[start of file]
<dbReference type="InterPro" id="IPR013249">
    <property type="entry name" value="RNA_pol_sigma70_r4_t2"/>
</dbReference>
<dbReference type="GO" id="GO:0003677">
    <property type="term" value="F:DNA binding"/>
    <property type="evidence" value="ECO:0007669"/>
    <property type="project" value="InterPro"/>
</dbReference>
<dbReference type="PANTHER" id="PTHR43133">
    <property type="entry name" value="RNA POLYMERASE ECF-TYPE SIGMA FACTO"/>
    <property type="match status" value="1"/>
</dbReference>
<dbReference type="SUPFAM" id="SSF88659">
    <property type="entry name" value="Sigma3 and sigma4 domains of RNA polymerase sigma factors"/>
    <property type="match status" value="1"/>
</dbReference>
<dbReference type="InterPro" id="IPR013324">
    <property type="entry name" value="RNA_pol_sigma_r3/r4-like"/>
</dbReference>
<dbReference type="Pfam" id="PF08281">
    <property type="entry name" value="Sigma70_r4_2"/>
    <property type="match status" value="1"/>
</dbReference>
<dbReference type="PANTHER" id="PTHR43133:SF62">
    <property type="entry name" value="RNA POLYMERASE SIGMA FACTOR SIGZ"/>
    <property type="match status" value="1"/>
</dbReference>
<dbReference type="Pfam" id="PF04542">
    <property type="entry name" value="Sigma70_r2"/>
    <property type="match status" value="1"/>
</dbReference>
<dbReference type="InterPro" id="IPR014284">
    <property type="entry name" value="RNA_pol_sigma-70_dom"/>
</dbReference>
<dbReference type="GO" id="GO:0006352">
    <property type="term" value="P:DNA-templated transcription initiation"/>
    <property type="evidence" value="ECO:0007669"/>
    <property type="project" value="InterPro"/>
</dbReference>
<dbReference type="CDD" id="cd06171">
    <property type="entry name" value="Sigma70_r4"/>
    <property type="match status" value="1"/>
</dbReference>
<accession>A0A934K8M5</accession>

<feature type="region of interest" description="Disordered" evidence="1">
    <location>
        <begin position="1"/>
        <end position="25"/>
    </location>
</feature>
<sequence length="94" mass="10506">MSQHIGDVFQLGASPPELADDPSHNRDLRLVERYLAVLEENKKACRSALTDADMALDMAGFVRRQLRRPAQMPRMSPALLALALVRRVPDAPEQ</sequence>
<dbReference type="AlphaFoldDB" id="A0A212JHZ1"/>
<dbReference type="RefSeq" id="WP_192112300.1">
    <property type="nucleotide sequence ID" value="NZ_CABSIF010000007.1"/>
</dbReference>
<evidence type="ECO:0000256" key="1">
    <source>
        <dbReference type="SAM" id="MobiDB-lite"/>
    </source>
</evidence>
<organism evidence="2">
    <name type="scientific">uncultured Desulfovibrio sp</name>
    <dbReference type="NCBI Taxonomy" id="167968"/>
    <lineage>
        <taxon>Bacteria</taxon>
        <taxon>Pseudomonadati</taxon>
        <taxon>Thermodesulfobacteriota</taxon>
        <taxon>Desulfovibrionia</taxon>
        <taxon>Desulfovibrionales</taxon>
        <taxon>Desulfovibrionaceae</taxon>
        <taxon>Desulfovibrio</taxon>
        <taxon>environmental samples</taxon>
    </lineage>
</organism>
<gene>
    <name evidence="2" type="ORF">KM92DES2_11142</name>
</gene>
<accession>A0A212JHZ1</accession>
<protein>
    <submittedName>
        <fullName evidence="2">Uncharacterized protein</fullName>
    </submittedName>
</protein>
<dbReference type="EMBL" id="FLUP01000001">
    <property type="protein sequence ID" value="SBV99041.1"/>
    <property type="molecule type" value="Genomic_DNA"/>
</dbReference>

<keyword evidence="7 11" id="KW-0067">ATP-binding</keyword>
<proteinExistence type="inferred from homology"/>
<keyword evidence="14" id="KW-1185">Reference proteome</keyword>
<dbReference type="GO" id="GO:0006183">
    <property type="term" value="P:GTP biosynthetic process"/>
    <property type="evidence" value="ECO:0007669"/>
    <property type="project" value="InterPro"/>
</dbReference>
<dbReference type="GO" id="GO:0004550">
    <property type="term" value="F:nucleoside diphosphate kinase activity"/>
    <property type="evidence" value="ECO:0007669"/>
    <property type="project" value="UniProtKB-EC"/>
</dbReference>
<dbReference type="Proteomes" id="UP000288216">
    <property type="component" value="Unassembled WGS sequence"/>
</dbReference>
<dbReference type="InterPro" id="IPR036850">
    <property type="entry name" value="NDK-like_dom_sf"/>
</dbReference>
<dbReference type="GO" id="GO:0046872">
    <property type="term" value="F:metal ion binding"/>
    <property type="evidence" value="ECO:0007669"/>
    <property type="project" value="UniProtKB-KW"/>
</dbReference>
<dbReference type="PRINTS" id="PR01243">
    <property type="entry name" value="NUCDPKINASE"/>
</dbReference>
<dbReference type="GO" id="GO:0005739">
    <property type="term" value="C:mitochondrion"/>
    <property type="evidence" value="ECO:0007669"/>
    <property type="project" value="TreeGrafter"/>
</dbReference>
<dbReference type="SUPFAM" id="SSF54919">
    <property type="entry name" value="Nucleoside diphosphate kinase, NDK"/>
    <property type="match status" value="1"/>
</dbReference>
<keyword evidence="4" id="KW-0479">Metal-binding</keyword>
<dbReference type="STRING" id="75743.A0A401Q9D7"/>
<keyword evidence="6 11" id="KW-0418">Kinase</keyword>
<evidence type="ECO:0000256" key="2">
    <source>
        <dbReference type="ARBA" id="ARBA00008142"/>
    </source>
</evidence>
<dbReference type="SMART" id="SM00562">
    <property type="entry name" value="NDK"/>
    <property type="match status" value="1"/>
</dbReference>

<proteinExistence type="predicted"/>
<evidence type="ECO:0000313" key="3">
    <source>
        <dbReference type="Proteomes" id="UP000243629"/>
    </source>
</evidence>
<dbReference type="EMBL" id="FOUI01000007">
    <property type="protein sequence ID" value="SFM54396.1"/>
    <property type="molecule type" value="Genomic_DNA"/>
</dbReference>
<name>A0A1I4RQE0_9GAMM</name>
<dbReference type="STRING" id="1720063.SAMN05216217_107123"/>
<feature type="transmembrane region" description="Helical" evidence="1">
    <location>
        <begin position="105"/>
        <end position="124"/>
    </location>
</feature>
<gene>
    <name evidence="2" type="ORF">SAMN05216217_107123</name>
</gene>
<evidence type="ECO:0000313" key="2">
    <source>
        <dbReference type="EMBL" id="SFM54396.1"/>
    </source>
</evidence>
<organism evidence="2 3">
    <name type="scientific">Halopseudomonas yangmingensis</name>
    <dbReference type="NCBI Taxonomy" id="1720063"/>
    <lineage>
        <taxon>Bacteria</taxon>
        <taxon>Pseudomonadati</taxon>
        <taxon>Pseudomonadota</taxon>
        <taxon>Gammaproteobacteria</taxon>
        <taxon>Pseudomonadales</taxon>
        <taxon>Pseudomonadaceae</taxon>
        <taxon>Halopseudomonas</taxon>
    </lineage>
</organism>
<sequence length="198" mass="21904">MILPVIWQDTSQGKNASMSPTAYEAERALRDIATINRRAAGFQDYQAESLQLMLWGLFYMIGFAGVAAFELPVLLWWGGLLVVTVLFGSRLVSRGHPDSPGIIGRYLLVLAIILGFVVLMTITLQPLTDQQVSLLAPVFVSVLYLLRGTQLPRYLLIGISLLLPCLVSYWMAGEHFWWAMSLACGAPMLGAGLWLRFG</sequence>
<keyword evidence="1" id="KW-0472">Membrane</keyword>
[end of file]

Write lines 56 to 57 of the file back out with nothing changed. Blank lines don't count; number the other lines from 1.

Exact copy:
<evidence type="ECO:0000256" key="1">
    <source>